I thought I was finished...

ptonsparky

Senior Member
Location
NE (9.06 miles @5.9 Degrees from Winged Horses)
Occupation
Electrical Contractor
Back in May I gave a dollar guesstimate to a customer which they promptly turned down.

I’ve been called back twice since for stuff their new controls guy should be involved in. .??

Today they asked if I was interested in giving them a price on that PLC control work. Ahh...no.
I told them I would do it, but no price and I should have been included months ago. :rant:

Any of you want to work near the Flying Horses?
 

petersonra

Senior Member
Location
Northern illinois
Occupation
engineer
You are entitled to turn down work, no matter what your reasoning.

The other side of the coin is that the customer is also entitled to turn down your offer to do the work, for whatever reason he chooses.
 

kwired

Electron manager
Location
NE Nebraska
Back in May I gave a dollar guesstimate to a customer which they promptly turned down.

I’ve been called back twice since for stuff their new controls guy should be involved in. .??

Today they asked if I was interested in giving them a price on that PLC control work. Ahh...no.
I told them I would do it, but no price and I should have been included months ago. :rant:

Any of you want to work near the Flying Horses?
You get those kind of clients too?
 

Cow

Senior Member
Location
Eastern Oregon
We were just talking about something similar in our shop last week.

We parted company with one of our longtime customers a while back. A relationship we'd had for years but it had morphed through recent projects into a whole 'nother animal we'd determined was not worth the trouble. One of the electrical engineers on the project we work with regularly also decided it was time for him to do the same.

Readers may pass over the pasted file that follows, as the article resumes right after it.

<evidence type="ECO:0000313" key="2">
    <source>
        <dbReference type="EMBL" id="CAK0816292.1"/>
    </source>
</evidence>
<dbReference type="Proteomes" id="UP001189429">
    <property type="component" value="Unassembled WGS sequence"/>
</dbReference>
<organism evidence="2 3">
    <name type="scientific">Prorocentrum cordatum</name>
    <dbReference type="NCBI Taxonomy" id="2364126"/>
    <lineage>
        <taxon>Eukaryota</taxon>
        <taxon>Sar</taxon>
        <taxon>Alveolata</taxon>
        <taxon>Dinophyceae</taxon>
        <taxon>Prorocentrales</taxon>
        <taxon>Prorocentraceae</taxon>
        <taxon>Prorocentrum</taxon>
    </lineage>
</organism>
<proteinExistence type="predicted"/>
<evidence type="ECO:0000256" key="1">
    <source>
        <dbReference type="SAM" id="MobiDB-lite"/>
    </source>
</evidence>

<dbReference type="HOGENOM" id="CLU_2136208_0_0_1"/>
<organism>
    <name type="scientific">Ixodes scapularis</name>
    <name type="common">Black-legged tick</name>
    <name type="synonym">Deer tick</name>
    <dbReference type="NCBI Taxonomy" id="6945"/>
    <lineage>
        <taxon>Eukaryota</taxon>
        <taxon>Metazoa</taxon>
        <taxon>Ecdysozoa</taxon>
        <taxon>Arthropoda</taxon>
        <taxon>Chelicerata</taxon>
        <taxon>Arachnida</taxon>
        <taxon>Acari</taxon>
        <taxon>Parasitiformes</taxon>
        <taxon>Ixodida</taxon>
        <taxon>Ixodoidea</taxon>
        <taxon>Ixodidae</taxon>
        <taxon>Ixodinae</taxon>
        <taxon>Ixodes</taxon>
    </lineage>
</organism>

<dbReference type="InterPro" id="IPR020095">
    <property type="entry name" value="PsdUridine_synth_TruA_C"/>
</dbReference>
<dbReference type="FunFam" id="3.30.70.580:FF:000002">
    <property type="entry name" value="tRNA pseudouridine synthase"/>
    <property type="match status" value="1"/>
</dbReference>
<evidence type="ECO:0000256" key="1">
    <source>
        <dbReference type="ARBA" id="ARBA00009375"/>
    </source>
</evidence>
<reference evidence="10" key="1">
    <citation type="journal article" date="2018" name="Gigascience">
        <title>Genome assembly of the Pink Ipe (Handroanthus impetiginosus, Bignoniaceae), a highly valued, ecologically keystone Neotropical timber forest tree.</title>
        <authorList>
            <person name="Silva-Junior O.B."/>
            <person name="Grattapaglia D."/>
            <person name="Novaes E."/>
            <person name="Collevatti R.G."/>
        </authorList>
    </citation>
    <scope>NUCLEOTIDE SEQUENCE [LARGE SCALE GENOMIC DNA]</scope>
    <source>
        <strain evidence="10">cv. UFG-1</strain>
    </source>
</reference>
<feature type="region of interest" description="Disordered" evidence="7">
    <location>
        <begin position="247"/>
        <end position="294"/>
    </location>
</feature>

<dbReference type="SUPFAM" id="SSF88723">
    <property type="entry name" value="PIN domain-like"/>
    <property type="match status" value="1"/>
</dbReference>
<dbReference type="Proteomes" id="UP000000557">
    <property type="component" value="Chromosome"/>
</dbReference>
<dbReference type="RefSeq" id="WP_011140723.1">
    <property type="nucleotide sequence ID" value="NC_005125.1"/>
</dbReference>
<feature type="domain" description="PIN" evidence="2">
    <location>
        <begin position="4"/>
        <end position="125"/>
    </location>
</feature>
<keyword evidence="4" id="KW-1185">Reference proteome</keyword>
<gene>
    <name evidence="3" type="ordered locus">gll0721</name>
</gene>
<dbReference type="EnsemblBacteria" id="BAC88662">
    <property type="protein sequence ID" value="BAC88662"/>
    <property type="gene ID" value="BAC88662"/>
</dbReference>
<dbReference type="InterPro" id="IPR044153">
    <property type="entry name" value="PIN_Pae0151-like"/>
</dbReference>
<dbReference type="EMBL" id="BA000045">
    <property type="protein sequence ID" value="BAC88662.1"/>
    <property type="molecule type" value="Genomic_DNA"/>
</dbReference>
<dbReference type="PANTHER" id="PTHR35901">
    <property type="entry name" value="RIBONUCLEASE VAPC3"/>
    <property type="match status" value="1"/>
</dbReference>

He stopped by the shop to BS and mentioned some advice he was given by an old timer long ago about how to handle customers and whatnot. The old timer had told him to rank ALL his customers A, B, C, just like grades you'd get in school. However and whatever you feel is important to you in a customer, is how you rank them. Customers that were "C's", if they didn't shape up, were the first to go, if there was plenty of work from "A's" and "B's".

This engineer determined this customer we shared had been on the "C" list for far too long, and being a busy guy, it only made sense they got chopped first. He told us he should of paid attention to the sage advice he had gotten from the old timer and done it sooner.

I'm going to keep that in mind going forward. Some customers are "C's" and just not worth the struggle if other work is there to be had....
 
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